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1957 Topps FB # 95 Hugh McElhenny PROOF (b/w) !!! (49ers)


Price = $ 59.95

ONE-OF-A-KIND Topps Black/White PROOF ! So rare none found on eBay !
Regular card,not included,lists for $30, PROOF---priceless ???
1957 Topps FB # 95 Hugh McElhenny PROOF (b/w) !!! (49ers) Baseball cards value
         

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Baseball

1958 Topps Baseball Cards
Checklist & Values


In 1958 Topps started a continuing feature with their first "All-Star" subset. A part of the All-Star subset, the Mickey Mantle 1958 All-Star card is famous for being in the back pocket of famous sportscaster Bob Costas.
Click for complete 1958 Topps Baseball card checklist, values and prices.
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Baseball

1958 Hires Root Beer

Hires Root Beer issued this 66 card set back in 1958. The cards came with an attached advertising tab. Cards with their tab intact are extremely difficult to find and thus are quite expensive. The actual card size varies from 2-3/8 in. to 2-5/8 in. wide and 3-3/8 in. to 3-5/8 in. high without the tab. Cards are numbered from #10 thru #76 with #69 not issued.

The card design - a wood grain "knot hole" through which the player is viewed - is a collector's favorite and was brought back by Bowman for their 2003 Bowman Heritage product. Although small at only 66 cards, the set did contain it's share of cards of Hall-of-Famers and Superstars such as Willie Mays, Hank Aaron, Pee Wee Reese, Don Drysdale, Richie Ashburn, Bill Mazeroski, Duke Snider, Larry Doby, Don Newcombe and others...


Baseball

Autographed Gateway Cachets


Autographed Gateway Silk cachets
Gateway Stamp Company has provided collectors over 1 MILLION authenticated certified autographs over the last 30+ years. Though a "stamp company", Gateway rarely dealt in stamps, going down a new creative road becoming one of the world's unique secrets in autograph collecting. They combined the best in art, color photographs, historical events and autographs with their full-color silk cachet envelopes. Gateway's first client was Cardinals Hall of Famer Lou Brock and hundreds followed.

WHAT ARE FULL-COLOR SILK CACHETS?
A "cachet" is a design on an envelope marking an event. "Full-color silk" refers to the delicate material into which the art and photography are printed. After the silk artwork is applied it's signed by the player and then officially post-marked by the U.S. Post Office IN THE CITY OF THE EVENT !!!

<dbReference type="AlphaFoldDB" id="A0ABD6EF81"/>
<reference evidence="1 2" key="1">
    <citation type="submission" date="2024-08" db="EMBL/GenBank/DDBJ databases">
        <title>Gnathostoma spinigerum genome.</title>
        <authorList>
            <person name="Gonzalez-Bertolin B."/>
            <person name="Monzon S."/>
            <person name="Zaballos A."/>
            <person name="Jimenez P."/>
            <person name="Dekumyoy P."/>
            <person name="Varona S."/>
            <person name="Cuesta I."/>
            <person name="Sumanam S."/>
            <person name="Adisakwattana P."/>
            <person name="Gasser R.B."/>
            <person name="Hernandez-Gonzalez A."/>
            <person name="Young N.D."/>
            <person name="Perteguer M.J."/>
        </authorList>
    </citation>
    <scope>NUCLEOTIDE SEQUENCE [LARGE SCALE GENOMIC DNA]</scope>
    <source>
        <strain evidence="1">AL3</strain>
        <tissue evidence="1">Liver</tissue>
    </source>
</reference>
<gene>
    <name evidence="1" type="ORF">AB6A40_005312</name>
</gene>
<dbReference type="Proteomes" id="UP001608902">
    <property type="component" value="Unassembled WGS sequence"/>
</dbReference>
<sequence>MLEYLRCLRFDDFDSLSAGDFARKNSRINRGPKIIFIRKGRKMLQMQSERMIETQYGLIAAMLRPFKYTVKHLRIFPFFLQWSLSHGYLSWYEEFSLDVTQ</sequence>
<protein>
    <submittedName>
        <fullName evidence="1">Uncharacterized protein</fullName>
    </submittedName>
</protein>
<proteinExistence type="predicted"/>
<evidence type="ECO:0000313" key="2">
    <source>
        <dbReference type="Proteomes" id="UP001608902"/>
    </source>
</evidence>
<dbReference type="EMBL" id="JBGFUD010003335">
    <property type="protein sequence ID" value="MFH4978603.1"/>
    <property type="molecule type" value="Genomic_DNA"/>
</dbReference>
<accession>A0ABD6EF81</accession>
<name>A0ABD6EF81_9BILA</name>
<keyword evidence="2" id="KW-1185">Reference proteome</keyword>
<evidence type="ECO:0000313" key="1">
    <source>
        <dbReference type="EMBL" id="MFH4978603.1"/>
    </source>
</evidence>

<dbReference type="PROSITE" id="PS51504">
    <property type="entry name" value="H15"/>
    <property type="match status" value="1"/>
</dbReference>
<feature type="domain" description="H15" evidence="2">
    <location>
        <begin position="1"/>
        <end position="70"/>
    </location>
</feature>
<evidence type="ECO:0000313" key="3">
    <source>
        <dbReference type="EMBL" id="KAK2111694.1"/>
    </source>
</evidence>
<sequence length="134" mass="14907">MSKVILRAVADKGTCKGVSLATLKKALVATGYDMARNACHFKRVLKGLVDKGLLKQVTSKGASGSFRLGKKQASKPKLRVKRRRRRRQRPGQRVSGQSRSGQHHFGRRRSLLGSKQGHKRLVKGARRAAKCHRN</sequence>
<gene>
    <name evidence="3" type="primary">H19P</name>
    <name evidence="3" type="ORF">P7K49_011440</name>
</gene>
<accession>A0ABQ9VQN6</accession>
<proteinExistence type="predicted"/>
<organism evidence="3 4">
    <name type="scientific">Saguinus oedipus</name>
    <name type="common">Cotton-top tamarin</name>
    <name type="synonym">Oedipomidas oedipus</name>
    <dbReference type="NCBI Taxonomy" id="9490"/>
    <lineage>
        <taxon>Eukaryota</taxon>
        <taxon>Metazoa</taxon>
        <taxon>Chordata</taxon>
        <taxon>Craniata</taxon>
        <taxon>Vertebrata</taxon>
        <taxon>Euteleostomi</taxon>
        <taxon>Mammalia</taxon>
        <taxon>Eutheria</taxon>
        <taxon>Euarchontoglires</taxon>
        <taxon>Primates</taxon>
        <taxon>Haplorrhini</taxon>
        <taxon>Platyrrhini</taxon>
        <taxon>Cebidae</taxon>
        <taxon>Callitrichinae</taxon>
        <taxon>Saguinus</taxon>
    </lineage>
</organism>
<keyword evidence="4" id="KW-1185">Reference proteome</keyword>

WHY POSTMARKS?
The key to EVERY Gateway cachet is the postmark. A postmark is a great way to mark historical events. The rules governing the granting of postmarks GUARANTEE that NO Gateway issue can EVER be re-issued protecting the value of the autographed cachets !!!

Click for complete Autographed Gateway Cachets values and prices.
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Baseball
History Of O-Pee-Chee

O-Pee-Chee (OPC) based in Ontario Canada, is mostly thought of as the Canadian version of Topps but it actually pre-dates Topps by many years.

In 1933, OPC issued their first sports card set, the V304 Hockey cards and is currently in the tens of thousands. Their first baseball set was issued in 1937. It was similar to the 1934 Goudeys and Batter-Ups and the top player was Joe Dimaggio.

O-Pee-Chee created baseball card sets similar to TOpps from 1965 into the 1990's. At first OPC sets were much smaller than Topps and included just the first few series. Fronts & backs were nearly identical but with a small "Printed in Canada" on the back and the card stock was slightly different.

Baseball being much less popular in Canada, OPC print runs of their early years were between 1% and 10% of Topps making them exceedingly scarce !!!

Starting in 1970, Canadian legislation demanded all items produced in Canada carry both French & English so OPC baseball cards became bilingual with both languages included.
Other OPC differences include:
1971, OPC even changed the back design to a much more interesting back and also offered 14 different card photos not in the Topps set.
1972 OPC included a card of Gil Hodges mentioning his death that was not a part of the Topps set.
1974 OPC did not include any "Washington Nationals" variations.
1977 the card format remained like Topps but almost 1/3 of the OPC set had different poses/images than Topps.
In late 1970's, OPC card fronts appeared similar to Topps but sometimes included traded information saying "Now with XXXX". They were able to do this as the OPC cards were printed much later into the season.

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